LAREDO, TEXAS (KGNS) -- Today the House Committee on Culture, Recreation and Tourism meet in Zapata to discuss issues related to the declining bass population in Falcon Lake.
Falcon Lake has been recognized nationally as a prime fishing location but since 2009, the number of bass has decreased and with no fish, Zapata's economy is taking a hit.
The lake, known for it's bass fishing, has seen a decline in the population in recent years.
The issue was first brought to light by local fisherman who blame the overpopulation of alligator gar. Randel Meyers works with Texas Parks and Wildlife and says the shortage of bass is due to three factors.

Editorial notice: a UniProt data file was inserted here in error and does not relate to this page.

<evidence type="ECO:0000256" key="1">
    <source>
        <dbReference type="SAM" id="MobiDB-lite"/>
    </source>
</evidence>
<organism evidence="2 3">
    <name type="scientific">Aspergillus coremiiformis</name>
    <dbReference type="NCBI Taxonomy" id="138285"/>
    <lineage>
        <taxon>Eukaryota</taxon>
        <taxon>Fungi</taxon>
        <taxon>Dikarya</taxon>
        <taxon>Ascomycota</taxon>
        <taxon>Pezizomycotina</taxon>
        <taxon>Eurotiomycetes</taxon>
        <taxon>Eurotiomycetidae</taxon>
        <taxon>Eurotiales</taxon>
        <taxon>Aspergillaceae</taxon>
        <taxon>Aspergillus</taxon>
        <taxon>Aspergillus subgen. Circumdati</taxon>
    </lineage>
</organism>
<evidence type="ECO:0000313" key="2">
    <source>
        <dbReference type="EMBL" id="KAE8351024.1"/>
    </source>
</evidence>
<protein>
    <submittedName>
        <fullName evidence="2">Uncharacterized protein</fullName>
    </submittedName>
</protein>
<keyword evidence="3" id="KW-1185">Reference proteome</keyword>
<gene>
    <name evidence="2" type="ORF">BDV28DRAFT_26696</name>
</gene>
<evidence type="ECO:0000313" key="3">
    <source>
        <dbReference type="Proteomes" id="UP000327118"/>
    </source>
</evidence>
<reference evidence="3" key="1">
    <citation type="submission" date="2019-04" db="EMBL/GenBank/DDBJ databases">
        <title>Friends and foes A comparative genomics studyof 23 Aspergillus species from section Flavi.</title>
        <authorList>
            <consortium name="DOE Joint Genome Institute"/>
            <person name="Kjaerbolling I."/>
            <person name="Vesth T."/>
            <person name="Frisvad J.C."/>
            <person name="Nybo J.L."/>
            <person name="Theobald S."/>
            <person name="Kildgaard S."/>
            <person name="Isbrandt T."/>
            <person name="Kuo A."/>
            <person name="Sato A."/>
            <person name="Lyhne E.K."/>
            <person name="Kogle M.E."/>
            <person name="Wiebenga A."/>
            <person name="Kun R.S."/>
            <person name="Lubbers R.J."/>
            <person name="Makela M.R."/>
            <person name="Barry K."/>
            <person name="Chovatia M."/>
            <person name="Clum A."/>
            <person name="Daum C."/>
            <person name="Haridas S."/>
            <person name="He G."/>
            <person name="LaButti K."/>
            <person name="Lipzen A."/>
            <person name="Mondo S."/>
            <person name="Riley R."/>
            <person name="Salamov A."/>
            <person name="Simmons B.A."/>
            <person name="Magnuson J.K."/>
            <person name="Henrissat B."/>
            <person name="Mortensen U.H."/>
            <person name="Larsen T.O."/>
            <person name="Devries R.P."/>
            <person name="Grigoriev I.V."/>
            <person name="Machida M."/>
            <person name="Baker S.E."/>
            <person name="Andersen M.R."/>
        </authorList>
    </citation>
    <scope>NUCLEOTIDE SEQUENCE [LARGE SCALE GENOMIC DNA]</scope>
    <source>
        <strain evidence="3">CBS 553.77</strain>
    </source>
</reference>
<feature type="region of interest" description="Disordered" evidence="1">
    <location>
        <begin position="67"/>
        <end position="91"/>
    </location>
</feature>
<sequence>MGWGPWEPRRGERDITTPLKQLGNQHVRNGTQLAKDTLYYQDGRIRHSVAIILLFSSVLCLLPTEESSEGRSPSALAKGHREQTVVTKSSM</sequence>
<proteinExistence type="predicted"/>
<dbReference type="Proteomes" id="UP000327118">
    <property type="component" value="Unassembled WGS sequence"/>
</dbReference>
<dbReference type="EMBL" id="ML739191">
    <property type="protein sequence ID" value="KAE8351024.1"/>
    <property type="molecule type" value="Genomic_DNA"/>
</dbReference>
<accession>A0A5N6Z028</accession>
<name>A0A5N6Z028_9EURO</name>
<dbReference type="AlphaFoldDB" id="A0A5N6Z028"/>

The purpose of the hearing was to provide a forum for experts and the public to examine what the state can do to help replenish the bass population.
In 2009, Texas parks and Wildlife changed the law to allow fishermen to catch one garfish per day and that fisherman, James Bendele, says is when things changed.
Falcon's lake is Zapata's break an butter when it comes to bring money into the community.
Chairmen of the House Committee, Ryan Guillen, says by hosting hearings like this, they hope to get back to the 2009-2010 levels.
For now, the state is doing what they can but for fishermen like Floyd Johnson, he hopes a solution will happen sooner than later.
Right now, Texas Parks and Wildlife is conducting a survey that asks fishermen about garfish and whether or not they think they're a problem.
Along with the survey, they're also doing a study on garfish and plan to have both of them complete later this year.
The alligator gar is one of the largest freshwater fish found in North America.